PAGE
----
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An article from BBC News about the arrival of expelled Ugandans to the UK on 18th September 1972.
The piece was used by the participants to explore how the arrival of Ugandans was presented by the media.
1972: Expelled Ugandans arrive in UK
The first Ugandan refugees fleeing the persecution of the country’s military dictatorship have arrived in Britain.
The 55,000-strong Asian community were ordered in August to leave the country within 90 days by President Idi Amin.
Over half of them have British passports and will be re-housed in the UK by the Ugandan Resettlement Board.
President Amin has denounced the Ugandan Asians as “bloodsuckers”, and warned that any remaining in the country after 8 November risk being imprisoned in military camps.
One hundred and ninety-three refugees landed at 0930 GMT at Stansted airport in Essex, the first of hundreds of flights that will carry out the evacuation.
Some families had made their own arrangements for accommodation, but others were taken to an RAF camp at Stradishall in Suffolk.
They were greeted by the resettlement board chairman, Sir Charles Cunningham.
Most of the plane’s occupants were exhausted by the nine-hour flight and the harassment by President Amin’s troops in their last hours in Uganda.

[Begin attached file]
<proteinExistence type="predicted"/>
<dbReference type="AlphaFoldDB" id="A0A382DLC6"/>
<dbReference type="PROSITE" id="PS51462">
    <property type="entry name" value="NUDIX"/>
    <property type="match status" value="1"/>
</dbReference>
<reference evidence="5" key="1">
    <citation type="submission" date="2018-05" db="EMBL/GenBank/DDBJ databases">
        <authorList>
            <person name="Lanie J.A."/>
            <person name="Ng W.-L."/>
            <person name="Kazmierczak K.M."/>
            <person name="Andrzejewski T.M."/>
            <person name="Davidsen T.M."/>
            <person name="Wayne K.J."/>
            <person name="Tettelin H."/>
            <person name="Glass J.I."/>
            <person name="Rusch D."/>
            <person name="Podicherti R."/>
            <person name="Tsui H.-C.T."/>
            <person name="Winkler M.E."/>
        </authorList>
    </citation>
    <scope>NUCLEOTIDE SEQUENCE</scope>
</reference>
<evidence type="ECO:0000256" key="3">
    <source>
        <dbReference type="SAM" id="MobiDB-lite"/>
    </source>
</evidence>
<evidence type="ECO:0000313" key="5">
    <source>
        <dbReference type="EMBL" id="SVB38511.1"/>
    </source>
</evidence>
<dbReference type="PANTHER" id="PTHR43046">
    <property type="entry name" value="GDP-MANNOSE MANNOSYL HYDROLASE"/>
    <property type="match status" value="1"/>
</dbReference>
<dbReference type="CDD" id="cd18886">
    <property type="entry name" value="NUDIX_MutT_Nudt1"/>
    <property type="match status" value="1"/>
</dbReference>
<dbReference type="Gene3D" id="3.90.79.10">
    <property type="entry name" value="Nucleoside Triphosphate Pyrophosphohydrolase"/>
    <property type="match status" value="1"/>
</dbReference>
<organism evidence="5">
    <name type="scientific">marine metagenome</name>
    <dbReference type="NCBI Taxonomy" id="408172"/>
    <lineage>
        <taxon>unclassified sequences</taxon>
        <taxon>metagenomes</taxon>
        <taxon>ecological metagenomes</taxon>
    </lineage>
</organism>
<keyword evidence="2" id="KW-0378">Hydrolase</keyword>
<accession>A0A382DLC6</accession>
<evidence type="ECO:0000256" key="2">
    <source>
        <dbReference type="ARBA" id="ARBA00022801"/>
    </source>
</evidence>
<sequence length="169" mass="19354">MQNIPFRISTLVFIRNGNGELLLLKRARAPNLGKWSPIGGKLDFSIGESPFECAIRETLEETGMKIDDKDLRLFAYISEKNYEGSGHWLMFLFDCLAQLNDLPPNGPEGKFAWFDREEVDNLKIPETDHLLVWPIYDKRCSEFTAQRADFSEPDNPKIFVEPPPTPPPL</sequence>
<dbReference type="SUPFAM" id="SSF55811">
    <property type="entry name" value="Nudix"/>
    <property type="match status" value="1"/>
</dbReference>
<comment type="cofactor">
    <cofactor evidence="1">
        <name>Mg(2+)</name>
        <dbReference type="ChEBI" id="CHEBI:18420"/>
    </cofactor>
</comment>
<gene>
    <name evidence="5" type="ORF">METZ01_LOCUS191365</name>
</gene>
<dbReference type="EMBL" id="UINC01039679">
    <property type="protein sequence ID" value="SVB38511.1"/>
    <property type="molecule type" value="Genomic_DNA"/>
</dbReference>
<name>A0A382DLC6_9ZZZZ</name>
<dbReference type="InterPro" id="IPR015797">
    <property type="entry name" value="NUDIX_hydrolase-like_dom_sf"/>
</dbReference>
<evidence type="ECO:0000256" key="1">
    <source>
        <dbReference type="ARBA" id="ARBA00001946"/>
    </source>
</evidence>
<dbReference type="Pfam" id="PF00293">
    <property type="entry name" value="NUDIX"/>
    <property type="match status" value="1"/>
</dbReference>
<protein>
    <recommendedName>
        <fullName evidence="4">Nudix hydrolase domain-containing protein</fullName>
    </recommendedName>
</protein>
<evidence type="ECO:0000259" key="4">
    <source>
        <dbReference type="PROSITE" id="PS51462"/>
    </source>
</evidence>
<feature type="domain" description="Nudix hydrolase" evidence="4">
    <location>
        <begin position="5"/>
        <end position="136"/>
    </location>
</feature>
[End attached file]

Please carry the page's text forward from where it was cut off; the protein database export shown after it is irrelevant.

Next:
Kassem Osman – who arrived with his wife, two brothers and their families – said they had been robbed by the soldiers.
“On the way to the airport the coach was stopped by troops seven time and we were all held at gun point,” he said.
Another refugee – a retired government clerk from the Ugandan capital, Kampala – told reporters how he had been left penniless.
“I had a £250 gold watch taken off my wrist while I was on my way to Entebbe airport and every piece of Ugandan money stolen from my wallet,” he said.
Idi Amin’s rule in Uganda – which ended when he was overthrown in 1979 – was one of the African country’s most brutal periods.
There were many objections to the arrival of the Ugandan Asians in the UK – Leicester council even took out newspaper advertisements warning them not to come to the city seeking jobs and homes.
But their re-settlement came to be viewed as a success story for British immigration and in 1991 President Yoweri Museveni invited the expelled community to “return home” to help rebuild the economy.
One high profile refugee who returned was the millionaire entrepreneur Nazmu Virani.